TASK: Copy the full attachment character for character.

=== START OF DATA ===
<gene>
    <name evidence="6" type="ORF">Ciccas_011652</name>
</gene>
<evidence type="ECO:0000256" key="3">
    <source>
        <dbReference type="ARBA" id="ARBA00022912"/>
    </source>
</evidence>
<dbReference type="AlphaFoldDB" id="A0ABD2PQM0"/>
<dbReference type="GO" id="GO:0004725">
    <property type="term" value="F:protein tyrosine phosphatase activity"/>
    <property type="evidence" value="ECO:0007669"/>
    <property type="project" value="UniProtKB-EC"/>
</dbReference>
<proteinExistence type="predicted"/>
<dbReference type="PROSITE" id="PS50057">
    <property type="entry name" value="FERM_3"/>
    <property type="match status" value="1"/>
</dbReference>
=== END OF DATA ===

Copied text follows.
<gene>
    <name evidence="6" type="ORF">Ciccas_011652</name>
</gene>
<evidence type="ECO:0000256" key="3">
    <source>
        <dbReference type="ARBA" id="ARBA00022912"/>
    </source>
</evidence>
<dbReference type="AlphaFoldDB" id="A0ABD2PQM0"/>
<dbReference type="GO" id="GO:0004725">
    <property type="term" value="F:protein tyrosine phosphatase activity"/>
    <property type="evidence" value="ECO:0007669"/>
    <property type="project" value="UniProtKB-EC"/>
</dbReference>
<proteinExistence type="predicted"/>
<dbReference type="PROSITE" id="PS50057">
    <property type="entry name" value="FERM_3"/>
    <property type="match status" value="1"/>
</dbReference>